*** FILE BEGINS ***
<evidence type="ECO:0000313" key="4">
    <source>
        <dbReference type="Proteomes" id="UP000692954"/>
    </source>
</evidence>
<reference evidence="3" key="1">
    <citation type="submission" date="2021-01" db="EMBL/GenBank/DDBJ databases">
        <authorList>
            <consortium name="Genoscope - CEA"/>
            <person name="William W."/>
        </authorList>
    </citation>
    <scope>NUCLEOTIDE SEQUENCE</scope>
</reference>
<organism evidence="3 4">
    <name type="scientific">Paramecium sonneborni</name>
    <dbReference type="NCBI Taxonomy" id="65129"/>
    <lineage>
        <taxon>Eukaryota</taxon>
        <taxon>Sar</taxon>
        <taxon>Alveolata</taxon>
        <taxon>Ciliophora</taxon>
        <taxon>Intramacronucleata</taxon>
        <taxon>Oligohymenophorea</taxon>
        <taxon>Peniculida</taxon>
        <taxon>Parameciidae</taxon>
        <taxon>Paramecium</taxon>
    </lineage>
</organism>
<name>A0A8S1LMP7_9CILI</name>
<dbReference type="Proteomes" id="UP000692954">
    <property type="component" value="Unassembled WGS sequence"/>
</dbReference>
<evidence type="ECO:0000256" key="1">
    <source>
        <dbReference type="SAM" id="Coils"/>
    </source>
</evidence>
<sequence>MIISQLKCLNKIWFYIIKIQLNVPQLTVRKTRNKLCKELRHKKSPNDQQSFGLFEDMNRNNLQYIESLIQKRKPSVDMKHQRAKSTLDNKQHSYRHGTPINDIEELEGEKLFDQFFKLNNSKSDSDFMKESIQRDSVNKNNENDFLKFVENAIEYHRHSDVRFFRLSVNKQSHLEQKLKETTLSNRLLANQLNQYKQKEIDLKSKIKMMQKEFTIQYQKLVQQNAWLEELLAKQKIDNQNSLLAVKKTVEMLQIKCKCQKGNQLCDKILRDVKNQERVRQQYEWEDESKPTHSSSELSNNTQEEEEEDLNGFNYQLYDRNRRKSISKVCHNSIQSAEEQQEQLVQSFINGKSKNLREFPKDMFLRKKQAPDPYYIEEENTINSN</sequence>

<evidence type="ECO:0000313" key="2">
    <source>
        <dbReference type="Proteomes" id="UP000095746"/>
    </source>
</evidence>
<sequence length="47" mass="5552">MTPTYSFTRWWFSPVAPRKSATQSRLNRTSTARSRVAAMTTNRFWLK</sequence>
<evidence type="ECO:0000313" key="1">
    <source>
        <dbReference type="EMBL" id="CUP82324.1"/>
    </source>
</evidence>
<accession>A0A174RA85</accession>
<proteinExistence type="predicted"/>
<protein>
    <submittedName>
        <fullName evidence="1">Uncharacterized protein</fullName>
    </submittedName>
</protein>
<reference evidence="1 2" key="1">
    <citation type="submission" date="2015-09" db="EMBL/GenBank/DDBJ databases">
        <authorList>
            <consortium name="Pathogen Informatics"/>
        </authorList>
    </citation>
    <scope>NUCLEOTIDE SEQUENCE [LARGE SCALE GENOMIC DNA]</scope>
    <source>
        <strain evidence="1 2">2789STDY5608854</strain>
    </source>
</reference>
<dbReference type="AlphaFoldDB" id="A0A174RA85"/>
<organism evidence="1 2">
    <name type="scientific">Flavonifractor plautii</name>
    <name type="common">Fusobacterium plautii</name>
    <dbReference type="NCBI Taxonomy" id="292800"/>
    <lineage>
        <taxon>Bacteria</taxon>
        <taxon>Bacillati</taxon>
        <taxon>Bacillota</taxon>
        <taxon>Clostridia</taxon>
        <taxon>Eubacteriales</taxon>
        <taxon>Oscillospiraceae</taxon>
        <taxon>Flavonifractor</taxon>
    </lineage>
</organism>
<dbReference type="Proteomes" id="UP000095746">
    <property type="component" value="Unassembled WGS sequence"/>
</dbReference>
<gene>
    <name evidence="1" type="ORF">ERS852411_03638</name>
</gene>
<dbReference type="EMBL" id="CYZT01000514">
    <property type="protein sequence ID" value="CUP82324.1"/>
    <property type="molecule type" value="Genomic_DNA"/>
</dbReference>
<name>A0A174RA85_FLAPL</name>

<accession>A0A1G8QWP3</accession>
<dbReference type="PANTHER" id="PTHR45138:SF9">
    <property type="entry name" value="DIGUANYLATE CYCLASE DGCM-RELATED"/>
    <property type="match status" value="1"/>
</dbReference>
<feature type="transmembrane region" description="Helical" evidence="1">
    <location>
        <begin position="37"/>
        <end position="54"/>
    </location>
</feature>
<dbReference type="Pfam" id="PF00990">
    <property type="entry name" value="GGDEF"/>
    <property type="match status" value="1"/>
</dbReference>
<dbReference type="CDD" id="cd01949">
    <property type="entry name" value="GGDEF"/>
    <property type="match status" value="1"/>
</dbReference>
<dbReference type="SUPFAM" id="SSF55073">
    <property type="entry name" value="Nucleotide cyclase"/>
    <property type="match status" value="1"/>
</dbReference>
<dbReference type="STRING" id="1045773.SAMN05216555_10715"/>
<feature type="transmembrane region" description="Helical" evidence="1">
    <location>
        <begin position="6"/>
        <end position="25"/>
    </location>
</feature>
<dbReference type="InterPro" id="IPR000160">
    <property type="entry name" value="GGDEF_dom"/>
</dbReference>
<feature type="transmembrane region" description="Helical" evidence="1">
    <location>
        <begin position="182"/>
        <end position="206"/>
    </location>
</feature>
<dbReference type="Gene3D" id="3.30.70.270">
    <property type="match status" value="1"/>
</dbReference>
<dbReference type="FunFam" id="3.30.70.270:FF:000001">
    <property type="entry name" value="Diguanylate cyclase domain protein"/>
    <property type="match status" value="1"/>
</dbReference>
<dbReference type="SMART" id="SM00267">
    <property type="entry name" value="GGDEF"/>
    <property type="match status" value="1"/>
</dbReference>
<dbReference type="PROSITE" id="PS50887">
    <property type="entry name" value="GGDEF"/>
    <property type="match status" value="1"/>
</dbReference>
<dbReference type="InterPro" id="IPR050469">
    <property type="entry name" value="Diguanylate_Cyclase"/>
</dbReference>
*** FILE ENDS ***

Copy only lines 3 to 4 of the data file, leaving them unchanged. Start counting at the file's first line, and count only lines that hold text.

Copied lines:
        <dbReference type="Proteomes" id="UP000692954"/>
    </source>